Guzman, though, is a Chicago Teachers Union organizer, the same background as the mayor. (She was also chief of staff for Pacione-Zayas.) You can’t get more progressive than that in Chicago. She’s also been endorsed by Bernie Sanders. Guzman wants single-payer health care in Illinois, as a pathway to universal coverage, a graduated income tax, and decriminalization of sex work. Guzman has the endorsement of United Working Families, the CTU’s political arm. 

But Toro is outspending Guzman, $2 million to $500,000.

Can the UWF ground game pull out another win for an underfunded candidate, or will money and incumbency triumph as usual?

Eileen O’Neill Burke vs. Clayton Harris III, Cook County State’s Attorney

State’s Attorney Kim Foxx is retiring, but Burke — a former appellate judge with two Irish names — seems to be running against the unpopular incumbent nonetheless. This week, in a speech to the City Club, Burke called the state’s attorney’s office “woefully understaffed and mismanaged” and said Foxx “doesn’t believe in accountability.”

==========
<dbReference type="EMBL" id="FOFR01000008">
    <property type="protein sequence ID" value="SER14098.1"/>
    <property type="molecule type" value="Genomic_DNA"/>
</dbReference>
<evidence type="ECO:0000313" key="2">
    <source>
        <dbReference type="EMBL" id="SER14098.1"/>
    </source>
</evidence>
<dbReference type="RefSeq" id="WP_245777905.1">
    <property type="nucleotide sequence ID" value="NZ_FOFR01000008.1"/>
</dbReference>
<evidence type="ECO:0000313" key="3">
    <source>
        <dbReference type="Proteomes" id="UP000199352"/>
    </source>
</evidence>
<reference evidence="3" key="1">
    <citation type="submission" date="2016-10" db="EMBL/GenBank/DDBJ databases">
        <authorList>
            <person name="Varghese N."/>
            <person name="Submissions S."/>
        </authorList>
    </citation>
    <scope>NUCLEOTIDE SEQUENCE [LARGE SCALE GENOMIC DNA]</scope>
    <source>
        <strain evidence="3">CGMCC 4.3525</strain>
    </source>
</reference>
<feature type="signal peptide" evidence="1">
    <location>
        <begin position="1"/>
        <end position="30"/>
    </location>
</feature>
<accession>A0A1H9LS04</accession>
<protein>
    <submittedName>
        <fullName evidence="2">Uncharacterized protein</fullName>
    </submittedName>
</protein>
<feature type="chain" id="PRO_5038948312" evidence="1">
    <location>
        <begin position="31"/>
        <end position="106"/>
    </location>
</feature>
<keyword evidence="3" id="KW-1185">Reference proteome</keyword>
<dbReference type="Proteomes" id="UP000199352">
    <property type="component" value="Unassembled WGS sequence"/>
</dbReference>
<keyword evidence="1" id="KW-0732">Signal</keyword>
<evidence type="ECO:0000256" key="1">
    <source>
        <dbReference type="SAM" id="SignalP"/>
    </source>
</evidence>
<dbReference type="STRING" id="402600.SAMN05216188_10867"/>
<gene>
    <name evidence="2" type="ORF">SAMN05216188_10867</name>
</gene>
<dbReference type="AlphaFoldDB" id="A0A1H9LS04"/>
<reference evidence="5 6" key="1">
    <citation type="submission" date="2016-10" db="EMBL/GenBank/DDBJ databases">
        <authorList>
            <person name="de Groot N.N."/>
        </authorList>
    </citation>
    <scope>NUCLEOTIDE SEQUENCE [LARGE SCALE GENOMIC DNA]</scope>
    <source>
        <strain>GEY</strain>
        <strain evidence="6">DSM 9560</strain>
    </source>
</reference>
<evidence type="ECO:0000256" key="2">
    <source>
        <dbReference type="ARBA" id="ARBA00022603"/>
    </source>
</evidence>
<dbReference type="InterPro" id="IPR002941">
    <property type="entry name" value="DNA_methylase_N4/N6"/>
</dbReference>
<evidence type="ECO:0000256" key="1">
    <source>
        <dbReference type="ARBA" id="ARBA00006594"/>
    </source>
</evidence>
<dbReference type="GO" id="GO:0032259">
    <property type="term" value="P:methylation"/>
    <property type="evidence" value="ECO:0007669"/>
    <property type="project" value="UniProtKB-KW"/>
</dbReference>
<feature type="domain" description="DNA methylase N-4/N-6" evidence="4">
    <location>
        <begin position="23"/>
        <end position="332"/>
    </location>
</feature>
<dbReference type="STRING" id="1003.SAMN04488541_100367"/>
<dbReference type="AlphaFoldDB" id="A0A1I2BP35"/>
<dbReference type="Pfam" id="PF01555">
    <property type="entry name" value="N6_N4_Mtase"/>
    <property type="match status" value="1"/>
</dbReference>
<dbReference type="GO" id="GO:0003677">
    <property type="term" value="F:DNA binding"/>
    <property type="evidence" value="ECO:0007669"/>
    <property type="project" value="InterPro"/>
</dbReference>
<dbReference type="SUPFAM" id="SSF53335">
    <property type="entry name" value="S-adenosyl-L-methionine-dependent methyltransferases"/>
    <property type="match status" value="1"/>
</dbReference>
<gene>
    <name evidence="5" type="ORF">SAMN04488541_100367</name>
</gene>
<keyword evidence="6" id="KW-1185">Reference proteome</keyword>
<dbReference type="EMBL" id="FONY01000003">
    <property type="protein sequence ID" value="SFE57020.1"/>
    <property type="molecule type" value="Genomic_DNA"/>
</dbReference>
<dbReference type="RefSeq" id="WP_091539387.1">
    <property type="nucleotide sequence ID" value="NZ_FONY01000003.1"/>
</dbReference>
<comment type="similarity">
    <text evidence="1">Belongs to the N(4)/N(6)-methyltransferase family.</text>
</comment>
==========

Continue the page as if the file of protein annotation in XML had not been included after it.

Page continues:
Obviously, Burke wants voters to see Harris as Kim Foxx II. And in 2020, Foxx got only 54 percent of the vote against Republican Pat O’Brien — the worst performance by a Democratic state’s attorney candidate since 1996. If Harris is seen as the second coming of Foxx, it could be bad news for his campaign.

 But Harris does have the support of Foxx’s political godmother, County Board President and Democratic Party Chair Toni Preckwinkle. And with that comes the party’s slating. 

Yet in last year’s mayoral race, voters named crime as their No. 1 issue, and 63 percent said they do not feel safe in the city. That should favor Burke, the tougher-on-crime candidate in this race. Burke also has the endorsement of the county’s more conservative elements, including Fraternal Order of Police President John Catanzara (which she has rejected).